'The 39 Steps' Brings Hitchcockian Absurdity to Coronado Playhouse
History repeats itself as hit-and-miss farce
The cast of The 39 Steps: Russell Clements, Erica Marie Weisz, Jacob Sampson, and Michael Lundy. | Photo: Ken Jacques
Apparently beloved in Britain, The 39 Steps is a farcical retelling of Hitchcock’s 1935 thriller about an everyman who’s forced on the lam, pursued by bobbies and spies alike, after finding a mysterious woman murdered in his flat. Parodies aren’t expected to stand on their own as compelling works of art, but we generally expect them to take some kind of stance on the original, whether in homage or critique. This script seems to do neither, more interested in broad, cheap gags than sending up genre conventions, and in between some brilliantly silly moments, the scattered comic timing of Coronado Playhouse’s production does it few favors.
The primary draw of the show is its minimal cast: By way of nonstop costume and accent changes, two “clowns” (Russell Clements and Jacob Sampson) portray all 135 incidental characters that our protagonist, Richard Hannay (Michael Lundy), encounters on his fugitive odyssey. When director Desha Crownover uses this as the point of the humor, it works well: A sequence requiring a half-dozen passersby is accomplished through an expertly choreographed flurry of hats, scarves, twirling in place, and self-interruption that earns mid-scene applause. Likewise, by the time an eerie image of two men in silent stakeout beneath a lone streetlight is revisited a third time, one of them has been redeployed elsewhere onstage as a milkman, so his half of the stalkers is now reduced to a coat on a hanger. Less resonant is humor-by-recognition that doesn’t trust the audience: Hannay fleeing a low-flying plane elicits chuckles from our collective cultural highlight-reel, but just to make sure everyone got it, the pilots cry out “There he is! North by northwest!” a moment later.
Clements has a jester’s manic energy in spades, and though many of the characters he inhabits share the same bluster and volume, when given the chance to reveal the main villain, he channels Dr. Strangelove to ecstatic, cackling heights. Sampson differentiates his Scots to greater effect, becoming an irascible farmer one moment and a placid, braindead hotelier the next. Out of the foursome, he’s also the most capable at his accents, quickly shifting between several regional brogues with confidence. Lundy draws from a deep well of snappy reactions in his straight-man role, keeping pace and maintaining a dignified presence throughout the mayhem—no easy task.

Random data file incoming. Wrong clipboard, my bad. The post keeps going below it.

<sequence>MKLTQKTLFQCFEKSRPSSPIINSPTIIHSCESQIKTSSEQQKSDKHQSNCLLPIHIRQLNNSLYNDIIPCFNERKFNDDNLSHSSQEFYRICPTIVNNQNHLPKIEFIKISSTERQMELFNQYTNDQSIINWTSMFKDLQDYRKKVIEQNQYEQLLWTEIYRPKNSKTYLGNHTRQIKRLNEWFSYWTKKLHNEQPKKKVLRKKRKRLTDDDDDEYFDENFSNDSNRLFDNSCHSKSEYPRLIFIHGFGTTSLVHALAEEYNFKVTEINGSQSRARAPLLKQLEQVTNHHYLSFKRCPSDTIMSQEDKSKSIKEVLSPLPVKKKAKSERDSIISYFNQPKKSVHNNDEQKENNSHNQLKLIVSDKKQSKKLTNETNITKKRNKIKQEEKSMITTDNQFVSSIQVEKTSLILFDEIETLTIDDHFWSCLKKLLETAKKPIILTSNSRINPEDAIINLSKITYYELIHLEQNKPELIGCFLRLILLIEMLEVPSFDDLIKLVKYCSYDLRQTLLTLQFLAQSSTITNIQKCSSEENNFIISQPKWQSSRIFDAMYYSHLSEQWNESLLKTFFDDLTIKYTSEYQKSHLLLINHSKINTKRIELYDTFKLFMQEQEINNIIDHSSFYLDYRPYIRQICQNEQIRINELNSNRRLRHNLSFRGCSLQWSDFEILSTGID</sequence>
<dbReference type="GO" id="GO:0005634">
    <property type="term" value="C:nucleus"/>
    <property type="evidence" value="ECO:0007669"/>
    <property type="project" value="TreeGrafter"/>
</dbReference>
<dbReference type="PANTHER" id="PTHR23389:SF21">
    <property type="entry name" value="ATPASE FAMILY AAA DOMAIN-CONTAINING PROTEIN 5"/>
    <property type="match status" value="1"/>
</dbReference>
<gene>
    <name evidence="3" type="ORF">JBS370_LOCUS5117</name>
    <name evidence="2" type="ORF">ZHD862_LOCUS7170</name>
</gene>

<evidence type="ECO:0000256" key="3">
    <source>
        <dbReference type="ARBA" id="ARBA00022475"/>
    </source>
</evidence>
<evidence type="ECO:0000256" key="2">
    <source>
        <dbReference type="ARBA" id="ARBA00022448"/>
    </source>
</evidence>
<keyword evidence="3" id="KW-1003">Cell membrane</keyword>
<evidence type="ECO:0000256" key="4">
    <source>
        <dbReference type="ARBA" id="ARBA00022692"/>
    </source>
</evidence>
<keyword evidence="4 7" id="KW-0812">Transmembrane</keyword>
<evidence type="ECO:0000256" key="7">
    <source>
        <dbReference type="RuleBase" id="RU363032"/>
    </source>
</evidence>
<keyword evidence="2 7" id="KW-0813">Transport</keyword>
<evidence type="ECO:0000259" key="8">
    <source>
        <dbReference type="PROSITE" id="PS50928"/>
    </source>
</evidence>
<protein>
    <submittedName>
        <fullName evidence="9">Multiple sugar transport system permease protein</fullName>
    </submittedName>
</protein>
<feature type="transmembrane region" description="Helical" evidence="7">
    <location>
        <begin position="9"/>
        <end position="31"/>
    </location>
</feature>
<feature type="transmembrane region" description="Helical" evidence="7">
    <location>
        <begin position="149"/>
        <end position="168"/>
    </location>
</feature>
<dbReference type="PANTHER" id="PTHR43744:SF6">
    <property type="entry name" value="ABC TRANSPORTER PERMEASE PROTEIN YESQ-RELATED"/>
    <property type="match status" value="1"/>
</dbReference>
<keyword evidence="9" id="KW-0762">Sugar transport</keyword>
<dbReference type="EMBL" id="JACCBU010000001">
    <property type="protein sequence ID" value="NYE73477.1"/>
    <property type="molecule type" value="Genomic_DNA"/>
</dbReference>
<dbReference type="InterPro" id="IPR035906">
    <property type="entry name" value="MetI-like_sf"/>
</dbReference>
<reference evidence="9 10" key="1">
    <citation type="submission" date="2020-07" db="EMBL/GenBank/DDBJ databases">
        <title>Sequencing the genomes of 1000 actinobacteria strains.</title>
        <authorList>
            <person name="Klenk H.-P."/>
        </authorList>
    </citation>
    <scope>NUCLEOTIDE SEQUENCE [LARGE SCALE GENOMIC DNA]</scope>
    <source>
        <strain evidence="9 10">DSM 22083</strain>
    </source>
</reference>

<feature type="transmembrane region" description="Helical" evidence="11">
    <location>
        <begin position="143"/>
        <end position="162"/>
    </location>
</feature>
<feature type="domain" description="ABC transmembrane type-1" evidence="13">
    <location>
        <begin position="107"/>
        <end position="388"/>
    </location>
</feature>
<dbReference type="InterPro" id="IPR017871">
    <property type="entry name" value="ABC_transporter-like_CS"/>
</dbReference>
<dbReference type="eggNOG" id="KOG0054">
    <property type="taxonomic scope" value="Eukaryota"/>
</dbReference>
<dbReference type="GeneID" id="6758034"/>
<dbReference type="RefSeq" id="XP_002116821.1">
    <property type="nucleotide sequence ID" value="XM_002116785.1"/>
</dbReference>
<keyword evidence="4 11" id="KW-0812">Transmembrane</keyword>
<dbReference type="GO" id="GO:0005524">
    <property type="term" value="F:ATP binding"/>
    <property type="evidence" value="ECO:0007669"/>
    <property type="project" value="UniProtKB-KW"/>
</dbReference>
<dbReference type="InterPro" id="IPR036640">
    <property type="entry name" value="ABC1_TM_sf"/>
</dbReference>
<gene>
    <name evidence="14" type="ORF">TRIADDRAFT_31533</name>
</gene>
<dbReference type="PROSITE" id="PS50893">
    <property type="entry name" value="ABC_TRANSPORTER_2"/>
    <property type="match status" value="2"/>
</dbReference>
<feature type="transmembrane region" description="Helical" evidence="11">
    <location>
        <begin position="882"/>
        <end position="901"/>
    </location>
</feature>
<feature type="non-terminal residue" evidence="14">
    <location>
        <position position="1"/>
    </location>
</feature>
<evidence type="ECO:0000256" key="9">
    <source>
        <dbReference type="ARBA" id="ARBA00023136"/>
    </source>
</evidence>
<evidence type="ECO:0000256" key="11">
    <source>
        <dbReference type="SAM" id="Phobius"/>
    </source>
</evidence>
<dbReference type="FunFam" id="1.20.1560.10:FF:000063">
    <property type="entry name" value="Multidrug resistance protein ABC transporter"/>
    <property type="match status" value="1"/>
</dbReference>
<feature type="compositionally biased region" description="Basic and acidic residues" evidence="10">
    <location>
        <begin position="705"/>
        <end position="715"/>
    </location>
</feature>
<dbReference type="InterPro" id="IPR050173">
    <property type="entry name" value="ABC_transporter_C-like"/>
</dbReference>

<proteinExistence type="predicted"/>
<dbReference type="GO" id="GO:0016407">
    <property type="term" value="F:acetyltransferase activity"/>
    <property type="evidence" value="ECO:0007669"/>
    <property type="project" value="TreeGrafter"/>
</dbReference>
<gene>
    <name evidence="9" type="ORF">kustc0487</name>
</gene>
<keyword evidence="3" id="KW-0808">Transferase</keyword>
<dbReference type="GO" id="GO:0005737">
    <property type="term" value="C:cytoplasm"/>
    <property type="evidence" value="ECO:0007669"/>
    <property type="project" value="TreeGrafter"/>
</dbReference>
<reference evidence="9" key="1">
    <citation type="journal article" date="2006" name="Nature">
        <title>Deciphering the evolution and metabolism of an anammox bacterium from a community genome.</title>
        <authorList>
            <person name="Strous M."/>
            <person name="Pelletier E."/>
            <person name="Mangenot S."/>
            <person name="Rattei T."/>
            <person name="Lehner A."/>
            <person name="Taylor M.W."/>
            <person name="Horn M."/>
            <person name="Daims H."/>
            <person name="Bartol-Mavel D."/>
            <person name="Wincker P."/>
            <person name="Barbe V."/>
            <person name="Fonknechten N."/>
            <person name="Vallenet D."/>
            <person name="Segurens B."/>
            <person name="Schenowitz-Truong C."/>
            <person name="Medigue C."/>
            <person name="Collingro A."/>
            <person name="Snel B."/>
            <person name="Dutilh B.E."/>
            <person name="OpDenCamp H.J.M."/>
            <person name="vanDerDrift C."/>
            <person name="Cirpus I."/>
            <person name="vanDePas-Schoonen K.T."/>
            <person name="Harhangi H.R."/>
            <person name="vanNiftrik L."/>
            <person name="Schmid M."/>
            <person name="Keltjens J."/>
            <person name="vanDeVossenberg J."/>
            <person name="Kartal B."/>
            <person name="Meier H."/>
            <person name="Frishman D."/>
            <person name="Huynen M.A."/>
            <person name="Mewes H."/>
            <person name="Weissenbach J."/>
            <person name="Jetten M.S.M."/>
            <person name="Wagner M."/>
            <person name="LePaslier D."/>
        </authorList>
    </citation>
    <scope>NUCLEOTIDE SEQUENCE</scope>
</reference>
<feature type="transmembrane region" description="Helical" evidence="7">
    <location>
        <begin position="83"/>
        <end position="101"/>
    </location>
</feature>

Because the 2005 script is uninterested in critiquing its 1930s sexual politics, our lone female actor, Erica Marie Weisz, is given only three characters and not much to work with. (There are a couple more women among the scores of incidentals, but if she got to play them, too, we’d miss that inexhaustible goldmine of British humor: men in drag speaking falsetto.) She initially captivates as a femme fatale in an exquisitely tailored dress, but then spends most of her stage time being dragged around by Hannay, handcuffed and in pain. The “love story” of the play is familiar male wish fulfillment, in which a morsel of pity and a heaping of forced proximity naturally create romance, and kissing a random stranger against her will is considered a meet-cute.
Lundy, Clements, Sampson, and Weisz simulate a speeding train. | Photo: Photo: Ken Jacques
The most impressive moments and biggest laughs come from creative appropriation of the set: To evoke a speeding train, Hannay and a policeman stand atop steamer trunks and flap their own coats in the “wind.” An empty picture frame serves as a window that everyone “jumps through” by passing it over their own bodies like a hula hoop. However, there’s a fine distinction between playing with the conventions of the medium and breaking the fourth wall, and the latter is a tool employed just a bit too often here. Starting about midway through the second act, it seems as if the characters “wink” at the audience in every scene, constantly acknowledging that none of this is real and, by extension, the plot doesn’t matter. But even if the plot serves only to string together jokes, the audience needs to feel like the characters, at least, are invested in it. We laugh at Daffy Duck because he’s honestly trying to make a straightforward cartoon, and doesn’t realize that being flummoxed by his cracked reality is funnier.
Accordingly, despite some punchlines that are hit too often and some beats that are held a few seconds longer than necessary, when this production feels like a limited cast doing their best to put on an earnest ensemble piece while improvising around a sparse set, it’s a fun, creative romp—but mugging, pratfalls, and silly accents aren’t enough to sustain two hours by themselves; and the experience would greatly benefit from a tighter pace and a little more conviction in the mystery plot ostensibly driving the whole thing.
The 39 Steps
March 24–April 24, 2017